Normally in presidential primaries, moderate candidates wind up getting pushed to the fringe by the positions taken by their opponents. George W. Bush, though, has done it all on his own. Without John McCain taunting him to take harder positions, the Texas governor has moved so far right in South Carolina, you would think his core constituents are dead members of the Confederate army.
I am not referring to the Confederate flag issue. On this one, Bush and McCain are even. They both have no position and unless everything else they ever said about racial harmony is a lie, both are just ducking the issue. The flag is the bloody shirt of Jim Crow and of bullies with too much beer. It is no longer the proud emblem of a lost cause.
But Bush and McCain are not even when it comes to Bob Jones University. This South Carolina school, once restricted to whites on the basis of some cockeyed religious belief, continues to forbid interracial dating because, among other things, that's how God feels about the matter. It's where Bush chose to speak and, on the issue of bigotry, say absolutely nothing.
It's not that McCain was about to speak there, and Bush had to beat him to the punch. It's not that McCain already had mapped out a value-free position on racial bigotry. McCain had never been invited to the school, but if he had gone there, he said on Tuesday in the South Carolina debate, he would have started by saying: ``Look, what you're doing in this ban on interracial dating, is stupid, it's idiotic, and it is incredibly cruel to many people.''
Bush felt otherwise. Bob Jones, as he has so patiently explained, is where the votes are. Never mind that by appearing at the school he was offering de facto support of its policies. And never mind either that the school still considers Catholicism and Mormonism to be cults.
``I went because I wanted to get out my message of compassionate conservatism,'' he said on Meet The Press.
Only off the campus did Bush say he disagreed with the school's policy. He said that his brother Florida governor Jeb Bush had ``married a girl from Mexico.'' But the point he was making -- again -- is that he has no principles.
He will not comment on the Confederate flag. He will speak to any group -- racial or religious bigots included -- and never confront them over their practices. He has no opinion, absolutely none, about whether a kid in Kansas should grow up ignorant of evolution.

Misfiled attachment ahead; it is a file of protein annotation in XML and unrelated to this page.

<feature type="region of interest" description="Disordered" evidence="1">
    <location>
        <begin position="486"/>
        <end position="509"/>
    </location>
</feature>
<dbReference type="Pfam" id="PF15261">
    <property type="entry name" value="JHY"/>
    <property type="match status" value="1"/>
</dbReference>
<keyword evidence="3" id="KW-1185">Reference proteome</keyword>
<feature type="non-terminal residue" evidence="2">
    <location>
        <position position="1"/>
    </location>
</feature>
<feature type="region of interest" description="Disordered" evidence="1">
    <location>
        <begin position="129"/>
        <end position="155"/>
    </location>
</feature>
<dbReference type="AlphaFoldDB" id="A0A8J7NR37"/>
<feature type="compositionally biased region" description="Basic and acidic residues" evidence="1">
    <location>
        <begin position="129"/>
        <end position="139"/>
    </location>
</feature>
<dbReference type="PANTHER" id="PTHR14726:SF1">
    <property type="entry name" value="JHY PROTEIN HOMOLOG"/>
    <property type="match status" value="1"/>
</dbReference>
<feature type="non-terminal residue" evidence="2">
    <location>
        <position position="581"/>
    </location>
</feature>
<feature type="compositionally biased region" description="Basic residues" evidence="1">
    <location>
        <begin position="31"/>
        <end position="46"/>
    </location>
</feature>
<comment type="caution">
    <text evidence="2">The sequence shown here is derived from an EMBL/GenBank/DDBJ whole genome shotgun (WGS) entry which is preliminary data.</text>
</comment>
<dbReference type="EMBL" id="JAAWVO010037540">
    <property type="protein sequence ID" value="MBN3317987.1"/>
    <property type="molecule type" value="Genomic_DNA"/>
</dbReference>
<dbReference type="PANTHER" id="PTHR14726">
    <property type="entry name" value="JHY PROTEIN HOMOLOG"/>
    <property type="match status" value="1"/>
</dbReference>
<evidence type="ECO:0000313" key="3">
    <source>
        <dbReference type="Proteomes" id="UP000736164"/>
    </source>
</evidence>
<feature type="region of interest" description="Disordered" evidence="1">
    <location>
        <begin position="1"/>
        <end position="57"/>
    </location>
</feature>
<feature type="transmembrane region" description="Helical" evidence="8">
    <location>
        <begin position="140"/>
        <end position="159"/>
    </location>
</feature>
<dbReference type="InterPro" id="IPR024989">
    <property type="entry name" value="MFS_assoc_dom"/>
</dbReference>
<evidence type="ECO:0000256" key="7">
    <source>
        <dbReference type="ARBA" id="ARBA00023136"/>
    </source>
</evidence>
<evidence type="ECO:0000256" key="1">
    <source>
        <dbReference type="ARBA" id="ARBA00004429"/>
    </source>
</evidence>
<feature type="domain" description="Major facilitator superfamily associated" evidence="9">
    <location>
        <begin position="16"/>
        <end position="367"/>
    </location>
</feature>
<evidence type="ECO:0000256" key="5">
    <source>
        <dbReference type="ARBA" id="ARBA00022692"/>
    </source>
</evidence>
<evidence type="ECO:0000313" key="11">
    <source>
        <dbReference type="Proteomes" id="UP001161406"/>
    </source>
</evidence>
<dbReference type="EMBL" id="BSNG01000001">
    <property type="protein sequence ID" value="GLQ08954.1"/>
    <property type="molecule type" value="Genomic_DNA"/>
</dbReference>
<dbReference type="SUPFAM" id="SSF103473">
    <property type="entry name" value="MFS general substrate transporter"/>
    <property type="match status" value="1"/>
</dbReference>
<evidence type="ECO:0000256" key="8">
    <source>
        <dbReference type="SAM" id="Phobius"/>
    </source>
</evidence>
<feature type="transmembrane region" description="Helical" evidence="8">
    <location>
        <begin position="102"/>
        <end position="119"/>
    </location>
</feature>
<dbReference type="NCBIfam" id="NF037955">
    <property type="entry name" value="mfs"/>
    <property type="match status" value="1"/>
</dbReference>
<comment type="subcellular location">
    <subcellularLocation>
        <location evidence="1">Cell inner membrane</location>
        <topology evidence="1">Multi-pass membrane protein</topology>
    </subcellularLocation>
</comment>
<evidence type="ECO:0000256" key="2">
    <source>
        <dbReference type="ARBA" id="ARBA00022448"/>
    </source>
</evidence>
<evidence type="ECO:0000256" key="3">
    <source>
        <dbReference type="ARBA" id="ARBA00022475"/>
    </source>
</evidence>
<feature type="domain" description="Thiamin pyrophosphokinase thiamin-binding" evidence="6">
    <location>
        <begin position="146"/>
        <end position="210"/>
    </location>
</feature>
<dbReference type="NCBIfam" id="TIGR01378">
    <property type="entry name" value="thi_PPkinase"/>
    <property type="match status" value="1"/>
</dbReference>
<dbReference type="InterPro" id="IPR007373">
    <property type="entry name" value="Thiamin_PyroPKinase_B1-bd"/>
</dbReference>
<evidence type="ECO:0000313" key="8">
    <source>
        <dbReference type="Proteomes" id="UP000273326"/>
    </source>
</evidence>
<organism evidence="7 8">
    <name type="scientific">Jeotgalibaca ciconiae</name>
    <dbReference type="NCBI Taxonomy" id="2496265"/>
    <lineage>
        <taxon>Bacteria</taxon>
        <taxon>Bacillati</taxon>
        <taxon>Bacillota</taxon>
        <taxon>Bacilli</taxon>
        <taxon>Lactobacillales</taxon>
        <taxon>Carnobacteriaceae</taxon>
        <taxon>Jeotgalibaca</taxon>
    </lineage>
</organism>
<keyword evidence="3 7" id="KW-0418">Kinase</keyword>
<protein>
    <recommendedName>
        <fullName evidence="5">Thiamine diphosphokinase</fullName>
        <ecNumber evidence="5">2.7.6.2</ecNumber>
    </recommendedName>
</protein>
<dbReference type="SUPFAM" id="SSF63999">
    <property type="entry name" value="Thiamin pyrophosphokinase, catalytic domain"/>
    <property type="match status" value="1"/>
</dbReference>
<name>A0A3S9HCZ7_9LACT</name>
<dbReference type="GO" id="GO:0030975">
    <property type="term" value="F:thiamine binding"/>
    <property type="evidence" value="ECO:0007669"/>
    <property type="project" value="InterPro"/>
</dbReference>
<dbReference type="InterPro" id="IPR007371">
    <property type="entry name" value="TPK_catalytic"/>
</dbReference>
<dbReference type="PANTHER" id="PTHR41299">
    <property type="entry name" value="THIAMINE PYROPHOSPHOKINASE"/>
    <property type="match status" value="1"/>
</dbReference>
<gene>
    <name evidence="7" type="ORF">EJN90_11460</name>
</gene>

Bush is a unique politician. Most politicians stand for very little; he stands for nothing.
But he does not stand alone. Bush has rung the firehouse bell in GOP nuttydom, and look who's come down the pole. We get Rush Limbaugh frothing about McCain being adored by liberal Democrats, and the Rev. Pat Robertson taking time off from his studies of macroeconomics to wage holy war against the Arizona senator.
My hat's off to Bush. Without really being pushed, he has moved to the extreme right all by himself. He has embraced the coo-coo vote, the bitter-enders who don't know that the Civil War is over and the South already has risen -- not as a cause, alas, but as a vast suburb. He has recited his anti-abortion devotions and been adopted by racists and conspiracy theorists -- the worst elements in the GOP.
Here we come to the nub of the matter. Bush, like all the other candidates, prattles on a good bit about leadership.
Alan Keyes suggested on Tuesday that Bush has shown precious little of it at Bob Jones University. On the other hand, without much prodding, Bush raced to the extreme right all by himself, out there on that flank with Robertson and the guys from Bob Jones U. Maybe Bush thinks that's a form of leadership. He's wrong. He's merely keeping up with the Joneses.
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